Avoiding unpleasantness. I’ve done it. You’ve done it. The Dalai Lama has probably done it, so we shouldn’t feel bad.
I’ve been avoiding this blog like a doctor’s appointment. I know I need to update it. I need to allude to Roxy’s passing in the “welcome” and the “meet the family” pages. I need to change the header image. It feels like I’m editing her out of my life.
What’s worse is Rico and I have had great experiences together. He continues to teach me lovely and powerful life lessons amost every day. I want to share them.
But I can’t shake the thought that I need to update Dog and Dojo first.
Roxy’s been gone for 61 days. I’ve flipped the days on my desk calendar and gotten rid of most of her old toys. But removing her picture and changing our story to reflect today’s reality … damn. That hurts.
Personifying doesn’t work
Avoiding something doesn’t make it go away. If someone ignored me the way I ignore unpleasantness, I would leave. I have better things to do.
But no. Not unpleasantness. It has all day and unlimited patience. Unpleasantness can sit a lifetime waiting for attention.
Ironically, my unpleasantness sits there like Roxy staring me down, a habit of hers that gave me lots of chances to practice mental focus and perseverance. Two things I really need to meet the blogging goal at hand.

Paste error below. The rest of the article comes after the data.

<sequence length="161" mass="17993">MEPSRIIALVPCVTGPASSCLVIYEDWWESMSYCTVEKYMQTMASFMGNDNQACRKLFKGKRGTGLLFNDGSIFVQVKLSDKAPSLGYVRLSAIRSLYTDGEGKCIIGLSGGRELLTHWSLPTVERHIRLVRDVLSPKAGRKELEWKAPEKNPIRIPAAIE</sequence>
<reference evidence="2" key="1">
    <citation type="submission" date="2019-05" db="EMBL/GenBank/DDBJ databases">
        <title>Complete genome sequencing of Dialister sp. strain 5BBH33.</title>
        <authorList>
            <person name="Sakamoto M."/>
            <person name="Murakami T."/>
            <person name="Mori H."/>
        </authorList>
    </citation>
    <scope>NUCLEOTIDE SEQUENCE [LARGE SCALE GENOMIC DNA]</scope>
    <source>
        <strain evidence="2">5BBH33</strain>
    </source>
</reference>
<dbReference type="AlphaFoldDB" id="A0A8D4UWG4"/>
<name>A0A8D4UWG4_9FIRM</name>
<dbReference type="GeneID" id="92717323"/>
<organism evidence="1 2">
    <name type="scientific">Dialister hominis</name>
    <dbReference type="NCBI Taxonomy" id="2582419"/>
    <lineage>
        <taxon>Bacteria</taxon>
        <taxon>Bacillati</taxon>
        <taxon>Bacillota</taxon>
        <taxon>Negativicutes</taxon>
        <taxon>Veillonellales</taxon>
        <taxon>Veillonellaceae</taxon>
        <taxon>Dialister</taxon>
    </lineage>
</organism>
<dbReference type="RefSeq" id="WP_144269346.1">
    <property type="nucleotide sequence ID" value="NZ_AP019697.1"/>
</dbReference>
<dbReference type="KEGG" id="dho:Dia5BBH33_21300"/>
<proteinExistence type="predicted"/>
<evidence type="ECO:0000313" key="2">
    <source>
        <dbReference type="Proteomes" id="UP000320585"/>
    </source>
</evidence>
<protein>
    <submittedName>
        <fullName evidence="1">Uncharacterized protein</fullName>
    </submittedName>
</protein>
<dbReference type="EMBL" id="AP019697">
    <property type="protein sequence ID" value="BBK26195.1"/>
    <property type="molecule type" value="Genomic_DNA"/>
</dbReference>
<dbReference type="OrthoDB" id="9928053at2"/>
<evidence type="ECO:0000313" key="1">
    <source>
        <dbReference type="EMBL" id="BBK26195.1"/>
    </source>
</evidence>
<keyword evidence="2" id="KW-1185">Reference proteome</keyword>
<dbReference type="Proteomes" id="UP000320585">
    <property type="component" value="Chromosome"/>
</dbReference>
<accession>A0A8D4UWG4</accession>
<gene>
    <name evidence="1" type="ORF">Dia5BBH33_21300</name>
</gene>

Part of the legacy
Roxy owned the stare down game. Watch her work for an evening walk!
On that occasion I caved. We went for the walk. Who wouldn’t?
I practiced with her. I must continue to practice what she taught me without her. It’s the only real way I have to honor her life.
Epiphany: It’s all in the intention
So avoidance doesn’t help. Neither does staying focused on muscling through the pain. Because even now, the thought of actually making those changes to Dog and Dojo brings me to tears. Double damn.
Thankfully, a wonderful thought just popped in my head. I’m not editing her out of the blog. I’m editing to more accurately reflect her influence on our lives now. I’m also editing to honor Rico’s new role as my sole teacher. The (albeit unpleasant) task of editing stays the same, but a new intention feels like it dulls the pain a little.
Maybe the focus I learned from Roxy shouldn’t be directed on the task, but rather the intention. Maybe that’s the key to dealing with all of life’s unpleasantness.
I’ll let this absorb into my subconscious for a few days. If you notice a new header image with the next blog entry, you’ll know it’s helping.
Thanks for stopping by!